Barry Dooley, a senior associate at Structural Integrity Associates Inc, whose experience dates back decades to some of the early work done at the UK’s CEGB, Ontario Hydro, and EPRI on OGE, explained how SH and RH ferritic steels like T11, T22, T5, T9, T23, and T91 are susceptible to oxide growth on inner surfaces containing greater amounts of hematite versus magnetite, which can lead to exfoliation of particles under the right thermal stresses (Fig 1). The progression of formation for different alloys, from laminations in the oxide layer to cracks to exfoliation, is well depicted in the slides.
The varying alloy compositions—chromium and molybdenum contents specifically—help determine how fast deposits grow, and the risk of exfoliation. The specific environmental factors are saturated or superheated steam, gas-turbine exhaust temperatures from 1100F to 1150F, use of duct burners, and tube temperatures ranging up to 1200F.
The deposits themselves can lead to tubes operating at higher temperatures, resulting in an ever-increasing oxide growth rate. The exfoliated material causes erosion, plugging, and sticking in valves; erosion of downstream HP and IP steam-turbine inlet-valve and steam-path components; or simply collects in a header (Fig 2). Impacts tend to show up after many thousands of operating hours but of course are aggravated by deep unit cycling and starts/stops, once the oxide reaches the critical thickness for exfoliation. Dooley shows one HRSG case in which material began to exfoliate after only 24,000 operating hours.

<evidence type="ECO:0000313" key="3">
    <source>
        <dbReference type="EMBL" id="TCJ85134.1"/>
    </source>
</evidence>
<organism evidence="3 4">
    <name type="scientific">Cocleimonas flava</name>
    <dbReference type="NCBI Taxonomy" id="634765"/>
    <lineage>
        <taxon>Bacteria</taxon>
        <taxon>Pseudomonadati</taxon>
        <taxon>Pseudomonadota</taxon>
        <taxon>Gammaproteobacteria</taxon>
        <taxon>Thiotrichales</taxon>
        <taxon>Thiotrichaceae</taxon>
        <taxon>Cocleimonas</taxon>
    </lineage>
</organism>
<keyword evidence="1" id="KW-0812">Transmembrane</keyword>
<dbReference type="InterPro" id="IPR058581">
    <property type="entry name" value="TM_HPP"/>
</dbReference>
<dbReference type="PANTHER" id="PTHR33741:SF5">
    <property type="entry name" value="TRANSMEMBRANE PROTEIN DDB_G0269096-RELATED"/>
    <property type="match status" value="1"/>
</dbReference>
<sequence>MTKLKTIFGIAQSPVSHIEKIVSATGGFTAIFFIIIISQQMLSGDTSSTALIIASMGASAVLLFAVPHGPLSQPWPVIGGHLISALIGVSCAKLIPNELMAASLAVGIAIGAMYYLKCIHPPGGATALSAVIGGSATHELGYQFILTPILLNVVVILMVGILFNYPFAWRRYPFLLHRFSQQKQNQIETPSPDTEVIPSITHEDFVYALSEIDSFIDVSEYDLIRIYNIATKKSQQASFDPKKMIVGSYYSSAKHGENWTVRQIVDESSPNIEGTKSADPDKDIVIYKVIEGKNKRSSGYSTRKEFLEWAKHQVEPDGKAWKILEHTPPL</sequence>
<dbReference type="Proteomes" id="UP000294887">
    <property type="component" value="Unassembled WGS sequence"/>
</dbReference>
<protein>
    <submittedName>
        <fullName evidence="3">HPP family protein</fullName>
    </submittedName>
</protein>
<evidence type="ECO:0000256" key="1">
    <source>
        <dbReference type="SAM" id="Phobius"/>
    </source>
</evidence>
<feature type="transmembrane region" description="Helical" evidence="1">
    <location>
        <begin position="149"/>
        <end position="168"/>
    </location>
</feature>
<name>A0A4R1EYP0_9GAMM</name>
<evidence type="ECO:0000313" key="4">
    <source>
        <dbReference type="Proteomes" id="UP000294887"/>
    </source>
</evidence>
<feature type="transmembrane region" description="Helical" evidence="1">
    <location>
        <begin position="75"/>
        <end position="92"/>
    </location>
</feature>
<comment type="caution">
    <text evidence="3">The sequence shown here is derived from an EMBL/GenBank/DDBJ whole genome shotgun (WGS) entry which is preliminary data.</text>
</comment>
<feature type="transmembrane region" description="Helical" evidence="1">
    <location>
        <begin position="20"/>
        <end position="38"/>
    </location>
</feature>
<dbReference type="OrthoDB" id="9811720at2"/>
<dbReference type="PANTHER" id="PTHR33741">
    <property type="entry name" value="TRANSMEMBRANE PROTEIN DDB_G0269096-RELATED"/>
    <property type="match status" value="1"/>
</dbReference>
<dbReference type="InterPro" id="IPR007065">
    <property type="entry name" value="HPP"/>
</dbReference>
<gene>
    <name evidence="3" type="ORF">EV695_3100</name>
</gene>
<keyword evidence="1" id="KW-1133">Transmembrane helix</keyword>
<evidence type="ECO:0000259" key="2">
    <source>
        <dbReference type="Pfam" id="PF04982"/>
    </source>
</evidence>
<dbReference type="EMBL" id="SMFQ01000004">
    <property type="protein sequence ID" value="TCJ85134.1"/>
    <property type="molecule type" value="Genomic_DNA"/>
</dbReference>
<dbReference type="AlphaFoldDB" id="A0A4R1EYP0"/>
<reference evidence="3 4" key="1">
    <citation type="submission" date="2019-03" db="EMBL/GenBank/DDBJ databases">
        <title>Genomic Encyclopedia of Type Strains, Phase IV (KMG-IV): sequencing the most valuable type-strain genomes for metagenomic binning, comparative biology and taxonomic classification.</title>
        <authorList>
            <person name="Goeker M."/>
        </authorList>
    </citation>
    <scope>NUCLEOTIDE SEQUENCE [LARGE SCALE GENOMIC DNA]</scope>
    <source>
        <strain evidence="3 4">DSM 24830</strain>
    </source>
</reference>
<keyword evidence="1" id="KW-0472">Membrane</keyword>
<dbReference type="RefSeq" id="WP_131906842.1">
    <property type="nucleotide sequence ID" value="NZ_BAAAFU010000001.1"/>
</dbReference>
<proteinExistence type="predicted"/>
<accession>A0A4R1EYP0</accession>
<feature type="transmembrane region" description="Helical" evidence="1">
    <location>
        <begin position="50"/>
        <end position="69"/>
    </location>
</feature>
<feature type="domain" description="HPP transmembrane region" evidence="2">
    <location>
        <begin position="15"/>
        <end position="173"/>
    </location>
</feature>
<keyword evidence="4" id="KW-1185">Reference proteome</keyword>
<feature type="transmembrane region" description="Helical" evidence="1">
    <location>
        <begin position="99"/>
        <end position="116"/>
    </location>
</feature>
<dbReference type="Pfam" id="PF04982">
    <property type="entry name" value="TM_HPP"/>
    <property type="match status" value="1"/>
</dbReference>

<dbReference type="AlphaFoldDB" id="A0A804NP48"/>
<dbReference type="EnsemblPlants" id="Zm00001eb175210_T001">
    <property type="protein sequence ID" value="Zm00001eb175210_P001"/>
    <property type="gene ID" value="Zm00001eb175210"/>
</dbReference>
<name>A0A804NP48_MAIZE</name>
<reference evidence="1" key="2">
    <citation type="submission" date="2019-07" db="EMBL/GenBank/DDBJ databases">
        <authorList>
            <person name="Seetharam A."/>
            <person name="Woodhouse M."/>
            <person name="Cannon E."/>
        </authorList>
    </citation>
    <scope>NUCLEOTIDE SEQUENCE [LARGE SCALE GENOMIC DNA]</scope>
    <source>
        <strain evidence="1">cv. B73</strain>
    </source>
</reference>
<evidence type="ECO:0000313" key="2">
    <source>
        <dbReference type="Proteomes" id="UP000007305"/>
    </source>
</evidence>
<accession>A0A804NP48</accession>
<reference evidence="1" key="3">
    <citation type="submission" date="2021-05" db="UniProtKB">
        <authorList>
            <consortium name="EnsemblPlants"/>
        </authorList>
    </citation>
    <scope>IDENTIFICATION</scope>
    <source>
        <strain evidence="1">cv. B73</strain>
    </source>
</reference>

Unfortunately, OGE cannot be controlled through steam/water chemistry changes. It’s not dependent on O2 concentrations, but instead on O2 partial pressure. The influence of film-forming substances in the chemistry is uncertain. Shot-peened Type-304H stainless steel and S304H SH tube alloys will exhibit a Cr-rich layer along the surface which slows the rate of exfoliation. “It’s rare for them to exfoliate,” Dooley said.
Among the insights that emerged from the Q&A session:
- No relationship has been developed among operating parameters (for example, total operating hours, number of starts, etc) and OGE to predict its onset before impacts occur.
- Cycle modifications which increase gas-turbine exhaust temperature raise the risk of oxide growth.